Safety considerations

Safety considerations

The risk of such assistive technologies is 2-fold. Too many false positives could lead to referring people inappropriately to secondary care, causing unnecessary anxiety to the person and exposing them to potentially unnecessary procedures. Too many false negatives pose a potentially greater safety concern; they could lead to a delay in diagnosis and worse patient outcomes. Moreover, the technologies have not been tested on all skin cancers and, as such, there is a possibility that less common diagnoses, particularly rare skin cancers, could be missed. Experts advised there is also a lack of training and testing of these technologies in people with black and brown skin.

The British Association of Dermatologists, a professional membership body for UK dermatologists, has produced a position statement on AI interventions highlighting that AI technologies have the potential to improve clinical care and optimise processes through using clinical data to inform best practice and outcomes. However, it reports that a robust regulatory framework is needed and notes the following considerations:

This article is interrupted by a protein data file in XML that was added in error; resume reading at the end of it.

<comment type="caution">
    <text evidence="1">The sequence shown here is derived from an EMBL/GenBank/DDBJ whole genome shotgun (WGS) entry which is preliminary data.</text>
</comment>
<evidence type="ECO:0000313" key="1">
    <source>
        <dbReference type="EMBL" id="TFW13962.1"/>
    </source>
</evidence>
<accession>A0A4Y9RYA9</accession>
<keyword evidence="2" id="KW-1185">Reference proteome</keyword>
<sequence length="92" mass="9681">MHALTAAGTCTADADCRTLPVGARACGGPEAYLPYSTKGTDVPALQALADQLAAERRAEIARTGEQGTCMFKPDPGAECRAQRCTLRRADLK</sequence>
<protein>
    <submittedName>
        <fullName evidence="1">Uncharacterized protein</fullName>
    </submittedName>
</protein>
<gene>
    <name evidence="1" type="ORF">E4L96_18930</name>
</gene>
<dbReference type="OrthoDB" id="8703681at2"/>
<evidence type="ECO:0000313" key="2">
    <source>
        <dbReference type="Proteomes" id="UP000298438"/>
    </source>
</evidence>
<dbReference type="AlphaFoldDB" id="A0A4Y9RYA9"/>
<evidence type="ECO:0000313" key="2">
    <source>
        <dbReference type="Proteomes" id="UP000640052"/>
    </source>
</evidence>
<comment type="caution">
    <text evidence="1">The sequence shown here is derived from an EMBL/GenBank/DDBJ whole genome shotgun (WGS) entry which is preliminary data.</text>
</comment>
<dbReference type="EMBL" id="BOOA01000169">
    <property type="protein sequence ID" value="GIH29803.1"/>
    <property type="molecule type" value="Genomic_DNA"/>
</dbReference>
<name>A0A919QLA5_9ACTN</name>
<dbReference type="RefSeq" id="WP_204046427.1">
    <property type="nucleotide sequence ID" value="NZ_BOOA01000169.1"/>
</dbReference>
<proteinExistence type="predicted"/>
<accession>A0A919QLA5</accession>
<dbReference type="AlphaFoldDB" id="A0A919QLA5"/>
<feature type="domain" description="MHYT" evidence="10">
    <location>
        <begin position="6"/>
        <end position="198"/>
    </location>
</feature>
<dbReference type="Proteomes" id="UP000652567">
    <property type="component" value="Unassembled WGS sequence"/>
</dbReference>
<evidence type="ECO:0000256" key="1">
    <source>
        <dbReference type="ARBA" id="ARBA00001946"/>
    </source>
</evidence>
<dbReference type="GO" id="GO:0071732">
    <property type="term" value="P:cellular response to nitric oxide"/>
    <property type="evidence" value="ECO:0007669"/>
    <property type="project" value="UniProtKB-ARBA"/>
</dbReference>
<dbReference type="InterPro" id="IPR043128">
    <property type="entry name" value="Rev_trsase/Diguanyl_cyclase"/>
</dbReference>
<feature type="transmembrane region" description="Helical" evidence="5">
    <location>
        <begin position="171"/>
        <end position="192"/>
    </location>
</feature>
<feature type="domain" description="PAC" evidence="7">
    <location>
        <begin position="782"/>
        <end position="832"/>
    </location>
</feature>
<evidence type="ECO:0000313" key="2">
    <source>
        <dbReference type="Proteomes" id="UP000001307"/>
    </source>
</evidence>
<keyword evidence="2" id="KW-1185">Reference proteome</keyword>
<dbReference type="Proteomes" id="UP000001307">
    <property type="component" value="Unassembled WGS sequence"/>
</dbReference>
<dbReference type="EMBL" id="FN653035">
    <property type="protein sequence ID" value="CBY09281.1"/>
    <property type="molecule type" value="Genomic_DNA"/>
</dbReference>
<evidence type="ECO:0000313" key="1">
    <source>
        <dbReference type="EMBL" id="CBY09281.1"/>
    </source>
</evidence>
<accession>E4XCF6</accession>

• The technologies should have a clinical evaluation, and evidence presented should adequately support the intended use of the technology; studies should be done in the same clinical setting and in the same population as their intended use.

  • All technologies must be accompanied by information needed to use them safely and properly, considering training and knowledge of intended users. Manufacturers' statements on labelling should be consistent with any promotional material.

  • The technologies should be classified as Class IIa if they are intended for diagnosis or indicative diagnosis in the context of use by patients.